The exemplary power amplifier 300 preferably includes a frequency detector 318. The frequency detector 318 is adapted for receiving at least a portion of the input signal IN and for generating a frequency-dependent signal VC which is representative of a frequency of the input signal. In an illustrative embodiment of the invention, the frequency detector 318 comprises a resistor R7 connected to node N1 at a first end and receiving at least a portion of the input signal IN at a second end. A capacitor C1 is preferably connected between node N1 and ground. The frequency detector 318 further includes a diode D1 having an anode connected to node N1 and a cathode connected to node N2. A resistor R8 is preferably connected between node N2 and ground. The frequency-dependent signal VC is generated at node N2.

By way of example only, and without loss of generality, the operation of the frequency detector 318 will now be described. An RF signal is preferably tapped off the input of the power amplifier 300, such as through a coupling element 320 in the signal splitter 302. The RF signal is passed through a resistor-capacitor (RC) low pass filter comprised of resistor R7 and capacitor C1. This circuit arrangement is essentially a type of frequency discriminator, in that lower frequencies will pass with less loss while higher frequencies will pass with more loss to node N1. These different levels of RF signal at node N1 are passed through the frequency detector diode D1 to generate a rectified DC current. The rectified DC current will flow through resistor R8, generating an output voltage at node N2 which is a function of the frequency of the input signal. A DC return current path may be provided via the coupling element 320. If a coupling element is used which does not provide a DC return path, a resistor or inductor (not shown) can be added in parallel with capacitor C1. It is to be appreciated that the invention is not limited to the frequency detector shown. Rather, alternative circuitry for generating a frequency-dependent signal may be similarly employed with the exemplary power amplifier 300, as will become apparent to those skilled in the art.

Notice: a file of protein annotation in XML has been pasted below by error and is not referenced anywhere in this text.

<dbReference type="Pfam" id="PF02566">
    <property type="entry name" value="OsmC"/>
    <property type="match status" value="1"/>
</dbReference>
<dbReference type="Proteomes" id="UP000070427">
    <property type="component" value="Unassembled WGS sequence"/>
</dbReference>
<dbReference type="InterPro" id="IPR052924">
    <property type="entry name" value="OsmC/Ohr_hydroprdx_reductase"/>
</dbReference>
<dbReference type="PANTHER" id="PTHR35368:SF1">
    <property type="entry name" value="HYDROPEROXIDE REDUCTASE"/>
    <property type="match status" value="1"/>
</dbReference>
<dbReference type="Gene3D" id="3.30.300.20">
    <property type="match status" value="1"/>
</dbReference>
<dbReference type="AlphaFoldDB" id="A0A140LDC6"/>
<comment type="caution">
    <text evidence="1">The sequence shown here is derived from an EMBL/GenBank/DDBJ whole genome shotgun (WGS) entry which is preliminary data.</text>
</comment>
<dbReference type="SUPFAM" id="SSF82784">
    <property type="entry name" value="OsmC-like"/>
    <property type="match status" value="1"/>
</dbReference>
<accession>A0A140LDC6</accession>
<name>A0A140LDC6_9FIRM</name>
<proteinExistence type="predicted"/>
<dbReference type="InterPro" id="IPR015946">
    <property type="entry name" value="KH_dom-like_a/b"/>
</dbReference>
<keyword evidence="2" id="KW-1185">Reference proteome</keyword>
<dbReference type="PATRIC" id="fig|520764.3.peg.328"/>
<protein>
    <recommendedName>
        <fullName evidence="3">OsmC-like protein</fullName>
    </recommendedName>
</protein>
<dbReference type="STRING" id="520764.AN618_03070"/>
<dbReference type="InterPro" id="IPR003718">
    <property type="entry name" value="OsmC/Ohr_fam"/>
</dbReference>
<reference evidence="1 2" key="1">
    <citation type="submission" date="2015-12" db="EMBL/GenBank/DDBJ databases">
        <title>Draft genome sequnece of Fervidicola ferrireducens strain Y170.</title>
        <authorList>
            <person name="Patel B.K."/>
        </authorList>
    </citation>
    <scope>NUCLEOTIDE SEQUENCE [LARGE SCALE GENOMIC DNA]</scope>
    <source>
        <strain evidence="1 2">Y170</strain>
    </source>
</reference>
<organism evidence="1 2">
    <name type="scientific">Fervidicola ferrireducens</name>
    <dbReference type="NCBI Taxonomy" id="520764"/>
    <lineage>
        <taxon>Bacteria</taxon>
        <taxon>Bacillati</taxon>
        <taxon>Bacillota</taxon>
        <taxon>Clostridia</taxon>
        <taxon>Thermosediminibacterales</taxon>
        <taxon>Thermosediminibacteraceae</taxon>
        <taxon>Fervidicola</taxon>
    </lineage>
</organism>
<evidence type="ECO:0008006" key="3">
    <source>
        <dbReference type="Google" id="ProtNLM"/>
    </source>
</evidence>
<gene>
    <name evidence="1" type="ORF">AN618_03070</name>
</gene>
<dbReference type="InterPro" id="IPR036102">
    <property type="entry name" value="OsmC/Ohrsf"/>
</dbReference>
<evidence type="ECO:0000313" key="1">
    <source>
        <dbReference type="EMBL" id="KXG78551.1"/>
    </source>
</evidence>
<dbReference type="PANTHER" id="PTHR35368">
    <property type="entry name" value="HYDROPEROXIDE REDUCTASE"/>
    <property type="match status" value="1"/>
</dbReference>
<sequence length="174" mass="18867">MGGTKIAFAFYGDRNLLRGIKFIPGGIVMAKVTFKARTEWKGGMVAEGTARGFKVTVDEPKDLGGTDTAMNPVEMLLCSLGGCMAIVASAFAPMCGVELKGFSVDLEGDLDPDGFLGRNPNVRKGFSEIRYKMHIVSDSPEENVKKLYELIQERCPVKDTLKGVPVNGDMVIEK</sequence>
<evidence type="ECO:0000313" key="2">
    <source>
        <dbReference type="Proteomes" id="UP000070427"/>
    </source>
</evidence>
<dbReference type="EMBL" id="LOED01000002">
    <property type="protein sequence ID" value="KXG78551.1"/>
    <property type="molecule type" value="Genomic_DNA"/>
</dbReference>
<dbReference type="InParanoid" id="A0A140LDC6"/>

With reference to FIG. 4, the frequency-dependent signal VC is preferably fed to an illustrative processing circuit 400 for generating the control signal VCNTRL which is some function of the input signal frequency. By way of example only, processing circuit 400 may comprise an operational amplifier 402 configured as a noninverting amplifier. The control voltage VCNTRL generated by the processing circuit 400 in this instance will be related to the frequency-dependent signal VC according to the relation VCNTRL=K·VC, where K, which is a gain of the noninverting amplifier, is equal to 1+(R1/R2). It is to be understood that the present invention is not limited to any particular gain and/or circuit arrangement for the processing circuit 400, and that various other circuit arrangements (e.g., an inverting amplifier, etc.) are similarly contemplated.

With reference again to FIG. 3, the second phase control circuit 316, if used, is preferably configured to receive the same control signal VCNTRL as the first phase control circuit 312, although this is not a requirement of the power amplifier 300. The first and second phase control circuits are utilized for different purposes, the first phase control circuit 312 being used to control the phase of the signal generated in the first signal path for summing purposes, and the second phase control circuit 316 being used to control the phase of the output signal OUT for impedance matching purposes. Accordingly, the amount of phase shift generated by each of the first and second phase control circuits need not be the same. An additional processing circuit (not shown) may be included in the power amplifier 300 for generating a second control signal for independently controlling the phase shift of the second phase control circuit 316. The second control signal may be a different function of the frequency of the input signal IN compared to the control signal VCNTRL.

FIG. 5 is a schematic diagram illustrating an exemplary phase control circuit 500, formed in accordance with one embodiment of the invention. The exemplary phase control circuit 500 may be employed to implement the first and/or second phase control circuits 312, 316 in the power amplifier 300 shown in FIG. 3. The exemplary phase control circuit 500 comprises a first inductor L1 connected in series between an input node IN and a first node N1, and a first capacitor C1 connected between node N1 and a common node, which may be connected to ground. A first variable capacitor CBST1 is preferably connected in parallel with capacitor C1. The phase control circuit 500 further includes a second inductor L2 connected between node N1 and a second node N2. A second variable capacitor CBST2 is preferably connected between node N2 and the common node. A second capacitor C2 is connected in parallel with the second variable capacitor CBST2, and a third inductor L3 is connected between node N2 and an output node OUT. The two variable capacitors CBST1 and CBST2 are each preferably comprised of a BST thin film, or an alternative ferroelectric thin film material, having a capacitance value that is selectively variable as a function of control signal VCNTRL.